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Sense of unease prevails among Meghwals, Jats after the May 14 incident

It has been three weeks since six people were killed when Jats brutally attacked Dalits over an old land dispute in Dangawas village in Nagaur district. The social tensions in the village are very evident.

jaipur Updated: Jun 08, 2015 12:14 IST
Urvashi Dev Rawal
Urvashi Dev Rawal
Hindustan Times

Dangawas village in Nagaur district is calm. Three weeks after six people were killed when Jats brutally attacked Dalits over a decades - old land dispute, a police picket pitched in Meghwal mohalla is a stark reminder of the violence. Scratch the surface and social tensions in the village, 200 km west of Jaipur, are palpable.

There is a sense of unease among Meghwals or Dalits and the Jats, who are uncomfortable talking about the May 14 incident.

On that day, a group of 200 Jats on foot and riding tractors, armed with sticks and iron rods, attacked Ratnaram Meghwal’s family, which was camping on a piece of land about 4 km outside the village. According to the Jats, the Meghwal family had forcibly occupied their 23 bighas.

The police picket keeps an eye on the Meghwal area of Dangawas. Outside the house of Khemaram Meghwal, a small group of men sit on a dari to mark the 12-day mourning period for Khemaram’s son Ganesh, who died in an Ajmer hospital last week. Khemaram himself is still hospitalised.

Inside the modest brick home, Ganesh’s widow Malu Devi, 21, sits huddled in a corner. She cradles her four-month old daughter, her face covered with her pink odhni. Ganesh’s mother, Ram Kanwari Devi, sits next to her with other women around them, providing support and succour.

The photo shows Ganesh Meghwal's mother, his wife and child at their home at Dangawas. The women refused to talk but Ganesh’s younger brother Narendra said they were unaware of the incident. (Deepak Sharma/ HT Photo)

Ganesh’s wife met him only once in hospital before he died.

Asked if the Jats made any overtures or if the sarpanch took an initiative to hold talks, Ram Kanwari suddenly says in an angry tone, “The sarpanch stopped the police from coming to our aid on that day. What help was the sarpanch or the police? They are hand in glove.”

The Meghwals say the police, all of whom are Jats, deliberately arrived 45 minutes after the violence broke out even though the police station is just 5 km away.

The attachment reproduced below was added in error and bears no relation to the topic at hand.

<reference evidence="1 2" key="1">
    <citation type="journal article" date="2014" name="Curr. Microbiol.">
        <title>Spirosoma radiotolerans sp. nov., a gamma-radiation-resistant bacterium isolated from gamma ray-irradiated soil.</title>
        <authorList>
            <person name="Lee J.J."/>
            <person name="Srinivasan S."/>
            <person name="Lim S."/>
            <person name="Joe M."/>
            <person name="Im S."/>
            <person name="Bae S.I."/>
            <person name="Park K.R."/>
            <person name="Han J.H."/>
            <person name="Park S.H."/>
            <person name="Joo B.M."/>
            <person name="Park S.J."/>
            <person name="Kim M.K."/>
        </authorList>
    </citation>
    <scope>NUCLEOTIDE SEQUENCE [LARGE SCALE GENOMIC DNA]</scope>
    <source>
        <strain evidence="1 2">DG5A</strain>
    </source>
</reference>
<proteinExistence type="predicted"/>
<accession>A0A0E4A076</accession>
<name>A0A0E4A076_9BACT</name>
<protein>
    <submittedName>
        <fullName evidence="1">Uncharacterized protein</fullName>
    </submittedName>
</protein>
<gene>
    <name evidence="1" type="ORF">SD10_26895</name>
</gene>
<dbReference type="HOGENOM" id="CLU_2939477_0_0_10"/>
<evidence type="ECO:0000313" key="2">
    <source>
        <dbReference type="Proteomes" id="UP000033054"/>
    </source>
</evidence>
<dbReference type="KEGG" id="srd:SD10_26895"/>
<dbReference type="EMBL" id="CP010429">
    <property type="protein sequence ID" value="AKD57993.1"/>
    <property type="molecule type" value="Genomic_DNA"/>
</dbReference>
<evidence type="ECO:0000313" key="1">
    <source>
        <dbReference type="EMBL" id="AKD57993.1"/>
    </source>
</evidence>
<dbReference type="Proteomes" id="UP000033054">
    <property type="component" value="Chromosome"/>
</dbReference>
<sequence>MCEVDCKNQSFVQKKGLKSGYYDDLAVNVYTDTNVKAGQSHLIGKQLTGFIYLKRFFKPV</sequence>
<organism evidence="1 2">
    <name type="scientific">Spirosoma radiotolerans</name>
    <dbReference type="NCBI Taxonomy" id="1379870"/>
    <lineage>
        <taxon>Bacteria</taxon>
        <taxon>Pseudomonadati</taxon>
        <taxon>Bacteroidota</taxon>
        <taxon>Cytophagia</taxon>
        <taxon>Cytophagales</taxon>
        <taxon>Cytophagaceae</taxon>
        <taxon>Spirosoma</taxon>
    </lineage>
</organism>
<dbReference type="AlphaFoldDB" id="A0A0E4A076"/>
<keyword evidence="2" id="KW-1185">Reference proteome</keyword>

Narendra, pursuing his graduation in nearby Merta city, says they are afraid the Jats might attack them again. “What will happen when they remove the police?” he asks. That seems to be the overriding concern.

Sugnaram Meghwal, another resident of the villages, too says they are still fearful: “We are anxious. We fear that the Jats might attack us again.”

According to a 2012 report of the Union ministry of social justice and empowerment, Rajasthan has the country’s highest number of cases of atrocities against Dalits, with 51.4 registered cases for every lakh people.

Dangawas is a reflection of the complex social and caste weave of India. There are around 500 to 600 Meghwals and about 1,800 Jats in the village. The Jats are the landlords while the Meghwals are farm workers.

The Jats provide employment and the money that the Meghwals are in desperate need of. Though the two groups are interdependent, it is not a relationship of equals. The Jats are socially, economically and politically dominant.

Near Ganesh’s house lives Hanuman Meghwal, whose younger son got married on May 25. The village’s former sarpanch, a Jat named Ramkaran Kamedia, proudly says he gave Rs 1 lakh for the marriage.

“Hanuman’s wife is the muh-boli behen of one of my nephews. Jats and Meghwals have (had) social relations since decades. We cannot survive without each other,” says Kamedia, sitting in his spacious house. His daughter-in-law is the current sarpanch.

Hanuman says Jat families traditionally give small sums of money to Dalit families for weddings. “He (Kamedia) sent money and gifts for the wedding. They would have also attended the wedding but we asked them not to as it would lead to more tension. Only one person came from their family,” he says.

But the ties are tenuous at best, and work as long as there is no challenge to the status quo or established social norms.

Hanuman denies any coercion by the Jats and says the two communities are interdependent, but his comment is telling: “Others (police, media and activists) will go. We have to live in this village only.”

Kamedia says, “Jats and Meghwals have lived together for ages. We can’t survive without each other. We are ashamed of the incident. But why did the Meghwals get aggressive and forcibly occupy the land when the matter is in court?”

The police and administration have faced stark criticism for mishandling the situation. Villagers, rights activists and Dalit groups question why police delayed in reaching the site of the clashes, and why superintendent of police Raghvendra Suhasa and collector Rajan Vishal did not act to prevent the violence or visit Dangawas after the violence.

Chief functionary of the Centre for Dalit Rights, PL Mimroth, says the state government attempted to downplay the incident under pressure from the police, local administration and Jat politicians.

“The collector visited only the day the National Commission for Scheduled Castes chairperson, PL Punia, visited Dangawas and questioned the administration’s laxity,” said Mimroth.

It was only after Punia’s visit and protests by activists that the state government suspended police officials in Merta and wrote to the Central Bureau of Investigation to take over the probe. A 25-member CBI team is now in Dangawas to investigate.

Read: Dangawas clash: 25-member CBI team lands in village

First Published: Jun 08, 2015 11:45 IST